Middle East

Syria’s Druze reject Assad’s call to serve in military

Syrian President Bashar Assad receives a group of former Druze hostages in Damascus, Nov. 13, 2018. (The Daily Star/SANA, HO)

BEIRUT: Nearly eight years into the Syrian war, Selim still refuses to perform his military service, just like many fellow Druze from Swaida province rejecting the regime’s conscription call. “I don’t want to get involved in the Syrian bloodbath,” said the 27-year-old, who gave a pseudonym for fear of reprisals.

The Swaida region south of Damascus is the Syrian heartland of the country’s Druze minority which follows a secretive offshoot of Islam.

After the anti-regime protests that sparked Syria’s war in 2011, the Druze obtained a de facto exemption from military service in exchange for their tacit support of the regime.

Last week however, President Bashar Assad urged the minority, which accounted for around three percent of Syria’s prewar population, to send its young men to the army.

After rotating out some very long-serving conscripts, the regime is looking for fresh blood to beef up its ranks and exercise real control over the swathes of land it recaptured from insurgents and militants.

Assad’s appeal came after the government earlier this month helped release a large group of Druze civilians who had been taken hostage by Daesh (ISIS) in Swaida.

His call appeared to end a deal whereby the Druze were allowed to organize their own militia rather than serve in the army, but its implementation could prove tricky.

“I don’t want to have to kill the people of Hama, the people of Homs or any other province, for the sake of keeping one man in power,” Selim told AFP by phone from Swaida.

“The army is your grave,” said the young man, explaining that the lack of a time limit on conscription during war means recruits will not be able to know when they can return home.

To be on the safe side, Selim never leaves Swaida, a province in southern Syria that borders Jordan and where the Syrian security services have a limited presence.

Young Druze men have in recent years enlisted in local militia to protect their region from Islamist militants and the regime’s interests.

In July, Selim was among hundreds of other residents who took up arms to pin back Daesh after a series of attacks that left at least 260 people dead. During the assault, the deadliest to have hit the Druze community since the start of the war, the militants kidnapped about 30 people, mainly women and children.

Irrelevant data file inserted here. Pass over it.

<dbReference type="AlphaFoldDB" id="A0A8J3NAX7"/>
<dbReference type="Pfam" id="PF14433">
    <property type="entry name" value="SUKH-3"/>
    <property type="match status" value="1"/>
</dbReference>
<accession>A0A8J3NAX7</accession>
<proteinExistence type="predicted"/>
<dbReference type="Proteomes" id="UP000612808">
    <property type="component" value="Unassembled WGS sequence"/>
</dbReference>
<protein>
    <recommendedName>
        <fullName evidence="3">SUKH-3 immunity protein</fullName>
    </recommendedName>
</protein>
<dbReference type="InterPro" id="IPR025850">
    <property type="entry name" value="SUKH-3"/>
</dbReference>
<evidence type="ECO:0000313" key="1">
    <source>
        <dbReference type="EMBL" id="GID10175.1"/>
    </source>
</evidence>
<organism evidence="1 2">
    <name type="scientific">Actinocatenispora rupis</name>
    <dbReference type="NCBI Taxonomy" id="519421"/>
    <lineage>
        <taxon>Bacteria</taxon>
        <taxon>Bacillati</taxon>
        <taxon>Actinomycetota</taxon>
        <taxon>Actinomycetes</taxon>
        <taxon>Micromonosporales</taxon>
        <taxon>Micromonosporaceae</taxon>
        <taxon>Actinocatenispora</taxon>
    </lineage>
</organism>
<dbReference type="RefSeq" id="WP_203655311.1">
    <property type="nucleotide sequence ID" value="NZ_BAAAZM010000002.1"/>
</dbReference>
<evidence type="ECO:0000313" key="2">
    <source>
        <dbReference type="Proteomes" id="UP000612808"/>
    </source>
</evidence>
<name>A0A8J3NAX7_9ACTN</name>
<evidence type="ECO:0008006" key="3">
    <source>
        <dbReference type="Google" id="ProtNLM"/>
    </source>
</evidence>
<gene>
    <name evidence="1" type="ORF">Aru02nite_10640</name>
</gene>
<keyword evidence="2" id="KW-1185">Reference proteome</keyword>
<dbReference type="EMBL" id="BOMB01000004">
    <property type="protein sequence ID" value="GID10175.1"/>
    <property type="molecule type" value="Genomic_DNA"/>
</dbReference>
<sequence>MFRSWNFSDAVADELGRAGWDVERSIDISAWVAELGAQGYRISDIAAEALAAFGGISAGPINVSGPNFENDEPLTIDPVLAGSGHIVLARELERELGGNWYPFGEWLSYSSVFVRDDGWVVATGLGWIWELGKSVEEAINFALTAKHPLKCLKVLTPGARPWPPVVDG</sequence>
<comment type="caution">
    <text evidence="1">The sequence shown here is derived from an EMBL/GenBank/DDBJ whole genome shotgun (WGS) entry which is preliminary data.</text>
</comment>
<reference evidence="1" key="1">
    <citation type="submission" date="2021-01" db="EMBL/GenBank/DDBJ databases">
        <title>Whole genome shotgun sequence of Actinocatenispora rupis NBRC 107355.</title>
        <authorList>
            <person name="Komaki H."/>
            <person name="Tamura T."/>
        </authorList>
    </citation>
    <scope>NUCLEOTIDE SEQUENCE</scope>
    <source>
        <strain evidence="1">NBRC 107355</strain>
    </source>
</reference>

The last of the surviving hostages were released on Nov. 8, leading to Assad’s demand that the Druze contribute to the national war effort.

“The regime is trying to tell us: It’s Daesh or the military service,” Selim said.

Khattar Abu Diab, a Paris-based professor of political science and a specialist in Druze affairs, said Assad was attempting to intimidate the minority. “He wants to use the residents of Swaida as cannon fodder for future battles,” he said.

Swaida was mostly spared by the deadly Syrian conflict and only faced sporadic militant attacks they managed to repel.

Residents on several occasions in 2014 besieged detention centers to obtain the release of men who had been rounded up to join the army.

At the time the central government was at its weakest, stretched very thin on many fronts and had humored the Druze not to risk opening up another.

That level of autonomy now comes at a cost for Swaida, where security is all but guaranteed by the presence of the Syrian police.

Some residents see a deliberate government effort to maintain a level of chaos in the province.

“The regime uses other means to punish Swaida: Daesh instead of barrel bombs, crime and disorder instead of arrests,” activist Hamam al-Khatib said.

According to the Britain-based Syrian Observatory for Human Rights activist group, around 30,000 Druze men are liable for military service.

The group’s head, Rami Abdel-Rahman, alleged the government told Druze leaders it would remove the Daesh threat if they promise to support the conscription drive.

Daesh militants who had been holding out in the volcanic area of Tulul al-Safa, between Damascus and Swaida, finally retreated last week after heavy regime bombardment and a government-negotiated deal. Regardless of the deals being cut in Damascus and by their leaders, Druze youngsters willing to serve in the army are hard to come by.

“The war just keeps going on ... we are not killing machines,” said Uday al-Khatib, a 25-year-old Swaida resident.

“Yes, the Swaida youth don’t do military service, I’m one of them, but we are the ones who pushed back Daesh and the army didn’t help us,” he told AFP in a phone interview.

 
A version of this article appeared in the print edition of The Daily Star on November 22, 2018, on page 7.

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